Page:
Checkers Double Jump - Annoy Your Opponent with the Checkers Double Jump
Jumping is one of only two moves that are possible in a game of checkers. While a single jump is indeed a good move and one that can effectively reduce the number of your opponent’s checkers pieces when done repeatedly, a checkers double jump is even more impressive, and can have a particularly devastating effect on your opponent’s playing strategy.
What is a Double Jump in Checkers?
A checkers double jump is simply defined as being a move where two jumps are made one after the other within a single turn. The end result of this single move is that a player can capture two of the opponent’s checkers pieces at once. A checkers double jump is possible if, after making a single jump that results in a capture, the very same checkers piece is in a position to make yet another capture. This subsequent move can either be along the same diagonal direction or it may move off into another direction.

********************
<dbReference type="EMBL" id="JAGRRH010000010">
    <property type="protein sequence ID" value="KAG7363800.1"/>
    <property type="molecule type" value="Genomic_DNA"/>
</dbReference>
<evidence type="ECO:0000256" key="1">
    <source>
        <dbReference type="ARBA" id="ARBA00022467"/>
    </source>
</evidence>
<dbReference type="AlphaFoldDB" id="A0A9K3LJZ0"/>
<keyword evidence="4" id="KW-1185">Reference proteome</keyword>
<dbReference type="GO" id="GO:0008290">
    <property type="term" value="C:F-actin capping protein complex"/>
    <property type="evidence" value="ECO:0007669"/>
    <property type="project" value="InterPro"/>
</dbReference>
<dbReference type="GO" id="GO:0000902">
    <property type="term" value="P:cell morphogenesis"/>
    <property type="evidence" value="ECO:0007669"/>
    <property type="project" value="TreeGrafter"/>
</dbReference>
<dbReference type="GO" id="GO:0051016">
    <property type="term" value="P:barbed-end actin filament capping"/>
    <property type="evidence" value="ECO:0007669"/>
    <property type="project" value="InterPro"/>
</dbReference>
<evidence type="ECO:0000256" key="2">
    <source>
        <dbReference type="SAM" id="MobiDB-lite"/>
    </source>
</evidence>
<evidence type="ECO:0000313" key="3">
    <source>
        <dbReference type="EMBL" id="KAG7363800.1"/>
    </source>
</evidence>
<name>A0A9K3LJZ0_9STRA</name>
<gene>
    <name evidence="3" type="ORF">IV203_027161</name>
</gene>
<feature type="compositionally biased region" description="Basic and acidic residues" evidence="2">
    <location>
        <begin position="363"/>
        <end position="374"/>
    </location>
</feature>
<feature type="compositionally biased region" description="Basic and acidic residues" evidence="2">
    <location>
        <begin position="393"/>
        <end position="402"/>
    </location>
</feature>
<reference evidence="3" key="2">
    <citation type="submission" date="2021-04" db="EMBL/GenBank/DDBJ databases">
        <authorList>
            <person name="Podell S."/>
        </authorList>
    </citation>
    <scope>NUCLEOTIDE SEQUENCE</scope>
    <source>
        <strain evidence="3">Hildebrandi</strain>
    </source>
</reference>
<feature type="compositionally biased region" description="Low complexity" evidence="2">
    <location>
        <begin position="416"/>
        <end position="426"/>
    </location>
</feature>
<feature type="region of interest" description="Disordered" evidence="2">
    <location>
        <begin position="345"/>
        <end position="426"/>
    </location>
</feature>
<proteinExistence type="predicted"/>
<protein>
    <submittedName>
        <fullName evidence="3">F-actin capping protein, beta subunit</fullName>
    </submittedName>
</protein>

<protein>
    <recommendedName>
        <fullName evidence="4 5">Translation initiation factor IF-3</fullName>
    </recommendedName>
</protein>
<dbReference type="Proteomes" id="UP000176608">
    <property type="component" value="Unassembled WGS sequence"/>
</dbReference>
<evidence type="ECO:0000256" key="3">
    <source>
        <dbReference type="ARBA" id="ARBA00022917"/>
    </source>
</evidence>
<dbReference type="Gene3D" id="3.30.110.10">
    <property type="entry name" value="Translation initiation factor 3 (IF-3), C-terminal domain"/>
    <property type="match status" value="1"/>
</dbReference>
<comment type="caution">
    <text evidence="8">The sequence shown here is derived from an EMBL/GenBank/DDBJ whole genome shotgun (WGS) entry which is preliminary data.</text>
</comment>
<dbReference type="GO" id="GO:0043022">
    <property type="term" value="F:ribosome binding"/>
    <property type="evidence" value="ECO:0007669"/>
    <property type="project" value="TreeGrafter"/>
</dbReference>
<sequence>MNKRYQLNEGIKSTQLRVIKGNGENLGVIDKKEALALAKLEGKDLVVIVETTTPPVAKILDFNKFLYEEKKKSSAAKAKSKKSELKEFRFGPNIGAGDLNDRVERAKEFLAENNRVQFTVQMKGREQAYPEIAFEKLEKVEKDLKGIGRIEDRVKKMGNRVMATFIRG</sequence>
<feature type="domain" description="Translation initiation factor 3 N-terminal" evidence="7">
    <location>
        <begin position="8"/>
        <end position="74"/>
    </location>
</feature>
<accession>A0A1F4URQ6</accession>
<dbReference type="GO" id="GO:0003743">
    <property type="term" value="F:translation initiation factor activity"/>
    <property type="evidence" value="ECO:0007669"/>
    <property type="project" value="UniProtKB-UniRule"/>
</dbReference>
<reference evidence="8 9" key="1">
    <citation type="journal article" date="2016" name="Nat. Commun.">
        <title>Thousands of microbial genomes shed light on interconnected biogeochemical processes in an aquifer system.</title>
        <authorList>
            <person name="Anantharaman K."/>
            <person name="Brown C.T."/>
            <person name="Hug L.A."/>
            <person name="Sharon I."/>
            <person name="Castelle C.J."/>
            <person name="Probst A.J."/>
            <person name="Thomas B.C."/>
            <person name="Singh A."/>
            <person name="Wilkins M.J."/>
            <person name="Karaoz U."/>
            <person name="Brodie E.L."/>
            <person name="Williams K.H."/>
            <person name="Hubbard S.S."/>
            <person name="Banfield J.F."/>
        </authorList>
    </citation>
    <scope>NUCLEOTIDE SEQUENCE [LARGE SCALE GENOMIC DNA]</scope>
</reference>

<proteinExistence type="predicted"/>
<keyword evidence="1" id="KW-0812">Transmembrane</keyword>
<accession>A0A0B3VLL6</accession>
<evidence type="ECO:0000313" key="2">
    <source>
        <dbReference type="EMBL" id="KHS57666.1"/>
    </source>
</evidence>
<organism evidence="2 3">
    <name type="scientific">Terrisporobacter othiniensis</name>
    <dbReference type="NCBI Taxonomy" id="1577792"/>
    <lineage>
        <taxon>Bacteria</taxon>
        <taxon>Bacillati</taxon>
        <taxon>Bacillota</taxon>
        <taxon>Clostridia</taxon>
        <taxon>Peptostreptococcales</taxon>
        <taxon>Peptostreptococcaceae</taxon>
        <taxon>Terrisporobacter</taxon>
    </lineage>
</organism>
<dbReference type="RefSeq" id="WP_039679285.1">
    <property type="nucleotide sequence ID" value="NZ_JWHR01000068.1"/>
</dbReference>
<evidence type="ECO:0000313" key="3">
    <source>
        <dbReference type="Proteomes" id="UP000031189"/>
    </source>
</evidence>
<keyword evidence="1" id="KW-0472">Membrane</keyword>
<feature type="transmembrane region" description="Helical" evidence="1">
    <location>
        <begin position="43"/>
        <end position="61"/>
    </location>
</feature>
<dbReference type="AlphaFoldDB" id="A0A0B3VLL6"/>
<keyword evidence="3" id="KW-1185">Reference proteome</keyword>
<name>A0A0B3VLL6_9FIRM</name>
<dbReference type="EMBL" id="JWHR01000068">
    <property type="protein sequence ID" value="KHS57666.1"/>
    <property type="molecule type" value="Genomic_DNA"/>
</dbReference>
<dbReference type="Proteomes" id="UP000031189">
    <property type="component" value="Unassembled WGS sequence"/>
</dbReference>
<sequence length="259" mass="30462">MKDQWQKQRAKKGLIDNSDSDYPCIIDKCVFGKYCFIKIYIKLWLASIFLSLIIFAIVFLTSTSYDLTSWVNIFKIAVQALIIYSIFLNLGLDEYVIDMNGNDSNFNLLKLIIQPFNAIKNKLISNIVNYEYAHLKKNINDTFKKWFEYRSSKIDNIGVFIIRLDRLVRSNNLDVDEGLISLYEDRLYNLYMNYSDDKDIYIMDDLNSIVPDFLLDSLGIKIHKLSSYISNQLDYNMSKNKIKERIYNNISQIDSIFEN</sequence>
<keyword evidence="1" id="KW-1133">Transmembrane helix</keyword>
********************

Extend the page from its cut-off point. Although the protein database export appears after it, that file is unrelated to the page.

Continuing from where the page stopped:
Keep in mind that if one or more jumps are possible after a player has made a single jump or capture, he or she must make those jumps all in the same turn.
Other Checkers Multiple Jumps
In the game of checkers, a double jump is only one kind of a multiple jump. All of these moves will result in the player being able to capture more than one of the opposing player’s checkers pieces. Just as a move that captures two of your opponent’s checkers pieces in a single turn is called a double jump, a move that captures three of the opposing player’s checkers pieces in a single turn is called a triple jump, and so on.
Most variations of the game of checkers, allows players to execute double or triple jump moves. The only restriction to a multiple jump move is that you have to do it with the same checkers piece. Single or multiple jump moves with two different pieces are not allowed.
What do the Russians do?
In Russian Checkers, one of checkers variation of the game, checker kings are allowed to make jumps towards any square even if only one of the opponent’s checkers pieces is captured, as long as the move is done in a diagonal direction. In this situation, the opponent’s checkers piece does not necessarily have to be right next to king, and even the square where the king will end up does not have to be right next to the checkers piece that will be captured.